With Pro-Ject, Audio-Technica and VNYL‘s new wireless and integrated streaming turntables alarming analogue purists left right and centre, we set our committed audiophile Paul Rigby the challenge of seeing something more than red in the bluetooth.
Words: Paul Rigby
Back when I was a lad, if you wanted to hear music, you either turned on the radio, put on a record or listened to my dad pretending he was Frank Sinatra (most of you will have been spared the latter).
As for records, the turntables that they sat upon were fairly simple mechanical affairs. There was the on/off, volume and speed switches and the moveable arms and that was about it (with one or two fiddly exceptions from design to design). Life was simple then. Carefree, even.
Now? Every time I open a box that contains a turntable for an impending review, I have to prod it all over to see ‘what else’ it does. Turntable manufacturers have turned them into activity toys of the sort a young father might see in the Early Learning Centre. Playing records isn’t good enough, so it seems. Now, you can attach it directly to speakers (not such a big change, I’ll admit: witness ye olde Dansette), you can plug in your headphones directly into the turntable and you can even connect it to a wireless system. It’s this last option that seems to have caused ripples of disgruntlement amongst the analogue cognoscenti.
I suppose it’s the contrast. The sheer incompatibility of it. There’s even a sense of “How dare you!” about the entire idea.
After all, a turntable is analogue while wireless gizmos and streaming doodads… aren’t! For some vinyl fans, even the sheer suggestion makes them nervous, itchy, a bit icky…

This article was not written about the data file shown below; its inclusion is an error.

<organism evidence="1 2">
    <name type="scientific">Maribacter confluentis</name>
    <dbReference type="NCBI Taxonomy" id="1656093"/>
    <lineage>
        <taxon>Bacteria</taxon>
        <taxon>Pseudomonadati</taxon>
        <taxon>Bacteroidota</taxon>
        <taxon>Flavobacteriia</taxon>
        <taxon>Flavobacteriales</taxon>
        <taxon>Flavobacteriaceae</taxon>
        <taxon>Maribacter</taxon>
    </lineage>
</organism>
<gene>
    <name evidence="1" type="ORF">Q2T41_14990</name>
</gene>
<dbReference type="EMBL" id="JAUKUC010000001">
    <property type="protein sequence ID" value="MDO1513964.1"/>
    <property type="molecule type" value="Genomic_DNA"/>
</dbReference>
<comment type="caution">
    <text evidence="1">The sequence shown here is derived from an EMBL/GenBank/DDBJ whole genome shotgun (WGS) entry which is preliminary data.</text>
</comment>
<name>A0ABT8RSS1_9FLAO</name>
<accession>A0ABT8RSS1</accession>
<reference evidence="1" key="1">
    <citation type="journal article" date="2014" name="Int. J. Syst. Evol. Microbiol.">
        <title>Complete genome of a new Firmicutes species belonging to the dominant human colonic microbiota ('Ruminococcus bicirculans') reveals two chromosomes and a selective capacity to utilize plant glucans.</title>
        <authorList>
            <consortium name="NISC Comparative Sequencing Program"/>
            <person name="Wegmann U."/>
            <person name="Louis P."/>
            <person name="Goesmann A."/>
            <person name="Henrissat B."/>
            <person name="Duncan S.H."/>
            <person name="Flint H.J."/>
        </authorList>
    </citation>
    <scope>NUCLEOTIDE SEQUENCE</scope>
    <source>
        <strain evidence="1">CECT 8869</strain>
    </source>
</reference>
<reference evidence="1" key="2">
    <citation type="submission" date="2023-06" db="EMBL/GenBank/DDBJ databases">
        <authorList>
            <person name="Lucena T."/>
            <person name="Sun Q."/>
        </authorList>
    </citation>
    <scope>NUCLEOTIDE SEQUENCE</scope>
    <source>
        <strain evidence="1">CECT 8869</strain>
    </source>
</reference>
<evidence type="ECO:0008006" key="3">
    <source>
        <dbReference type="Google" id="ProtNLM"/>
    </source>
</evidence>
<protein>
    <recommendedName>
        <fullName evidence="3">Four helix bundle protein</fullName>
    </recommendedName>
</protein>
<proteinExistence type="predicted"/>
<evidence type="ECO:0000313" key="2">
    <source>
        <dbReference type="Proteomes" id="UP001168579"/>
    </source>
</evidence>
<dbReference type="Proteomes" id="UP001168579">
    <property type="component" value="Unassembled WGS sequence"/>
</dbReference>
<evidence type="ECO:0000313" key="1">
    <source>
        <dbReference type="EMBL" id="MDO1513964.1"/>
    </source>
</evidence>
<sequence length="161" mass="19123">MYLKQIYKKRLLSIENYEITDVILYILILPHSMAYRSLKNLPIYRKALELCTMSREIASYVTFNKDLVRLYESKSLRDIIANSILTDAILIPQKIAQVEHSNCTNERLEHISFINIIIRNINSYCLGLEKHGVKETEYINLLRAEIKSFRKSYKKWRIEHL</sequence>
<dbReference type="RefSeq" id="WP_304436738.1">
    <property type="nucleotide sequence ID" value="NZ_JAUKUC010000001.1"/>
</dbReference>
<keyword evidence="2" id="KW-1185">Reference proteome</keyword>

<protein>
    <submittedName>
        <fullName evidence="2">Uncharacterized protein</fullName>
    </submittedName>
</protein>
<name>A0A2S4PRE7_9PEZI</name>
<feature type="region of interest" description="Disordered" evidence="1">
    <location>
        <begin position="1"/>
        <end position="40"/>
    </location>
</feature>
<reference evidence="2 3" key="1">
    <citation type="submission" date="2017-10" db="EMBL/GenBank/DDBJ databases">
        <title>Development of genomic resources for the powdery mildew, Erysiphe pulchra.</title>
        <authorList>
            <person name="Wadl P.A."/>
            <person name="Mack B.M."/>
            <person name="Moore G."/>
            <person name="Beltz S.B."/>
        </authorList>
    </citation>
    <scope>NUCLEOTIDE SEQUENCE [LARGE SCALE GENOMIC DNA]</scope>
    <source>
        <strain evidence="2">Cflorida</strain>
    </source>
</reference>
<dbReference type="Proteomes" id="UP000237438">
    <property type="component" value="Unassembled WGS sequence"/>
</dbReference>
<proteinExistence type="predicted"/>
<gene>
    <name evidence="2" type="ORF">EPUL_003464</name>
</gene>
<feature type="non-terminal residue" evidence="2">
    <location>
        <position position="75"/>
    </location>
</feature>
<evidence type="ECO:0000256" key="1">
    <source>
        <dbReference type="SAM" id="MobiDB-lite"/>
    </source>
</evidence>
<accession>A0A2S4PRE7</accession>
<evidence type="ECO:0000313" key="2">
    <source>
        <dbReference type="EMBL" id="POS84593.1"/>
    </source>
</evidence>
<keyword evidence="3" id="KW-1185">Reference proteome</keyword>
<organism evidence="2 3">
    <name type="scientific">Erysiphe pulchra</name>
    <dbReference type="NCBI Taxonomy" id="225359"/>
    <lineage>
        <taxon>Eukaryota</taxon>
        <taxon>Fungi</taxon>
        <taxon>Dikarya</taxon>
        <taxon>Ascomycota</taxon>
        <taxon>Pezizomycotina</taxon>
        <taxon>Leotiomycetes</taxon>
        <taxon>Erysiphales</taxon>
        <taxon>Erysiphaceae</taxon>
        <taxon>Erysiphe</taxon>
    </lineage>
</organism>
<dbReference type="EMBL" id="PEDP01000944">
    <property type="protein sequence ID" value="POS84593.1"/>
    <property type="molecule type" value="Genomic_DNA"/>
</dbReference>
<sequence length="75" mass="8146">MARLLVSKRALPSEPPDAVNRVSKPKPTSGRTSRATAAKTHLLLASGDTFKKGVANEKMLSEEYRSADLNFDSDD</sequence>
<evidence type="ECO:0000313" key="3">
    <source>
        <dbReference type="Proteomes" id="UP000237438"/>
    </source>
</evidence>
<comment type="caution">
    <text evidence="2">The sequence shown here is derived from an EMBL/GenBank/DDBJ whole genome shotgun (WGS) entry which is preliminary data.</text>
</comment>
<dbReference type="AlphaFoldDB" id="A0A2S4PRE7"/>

I must admit that I like my analogue kit to be analogue and my digital to be digital and ‘never the twain’, if you see what I mean. That said, that irritating side of my personality, that side that likes to see things from all angles (dammit) can see a use for this repellent encroachment.
Imagine if you have the Motorhead song, ‘Ace of Spades’, on vinyl, a particular rhythmic ditty with a fine sense of energetic joie de vivre to boot. Not on MP3 or DSD, just vinyl. OK, your turntable is in your bedroom. You are outside in the garden, a million miles away (or as good as). How do you hear this metal rendition, short of melting the ears of the neighbours or encouraging a visit from the law? If you could link your deck to a Sonos system, say, and have Lemmy gently tootling on about ‘Read ’em and weep, the dead man’s hand again’, at you while your trim your roses, then everyone is happy, no?
You could go further than that, hooking up your turntable to a wireless system can also mean that, with enough speakers to hand from a Sonos or compatible wireless system (there’s plenty of them out there), you could create a low cost multi-room audio system. Hence, with a single turntable, you could have the dulcet tones of Bing Crosby crooning at you in the living room, the kitchen and even the toilet. Whistle while you work? Indeed.
The USB socket in the back, that symbol of digital drudgery and the socket that allows the wireless connection in the first place, is also very useful if you want to ‘rip’ your vinyl to a digital file to transfer to your smartphone or digital music player. Maybe you don’t have a CD player in your car, maybe you don’t have a duplicate digital copy of that vinyl album in the first place. Actually, when you come to think about it, ‘ripping’ the vinyl into a digital file actually saves you money. You don’t have to have a CD version or an inferior iTunes version: you could rip it from vinyl to a higher quality lossless WAV or FLAC. So, in a strange way, you are protecting the very core of your analogue collection by keeping the paid-for digital copies down to a bare minimum.
Hence, for some people, wireless technologies are useful and, dare I say it, practical. Although I’m darned glad that this technology ever appeared when I was a nipper. The thought of a wireless Dad spouting that He Did It His Way appearing at full volume in every room of the house is one envelope that I think should never be pushed.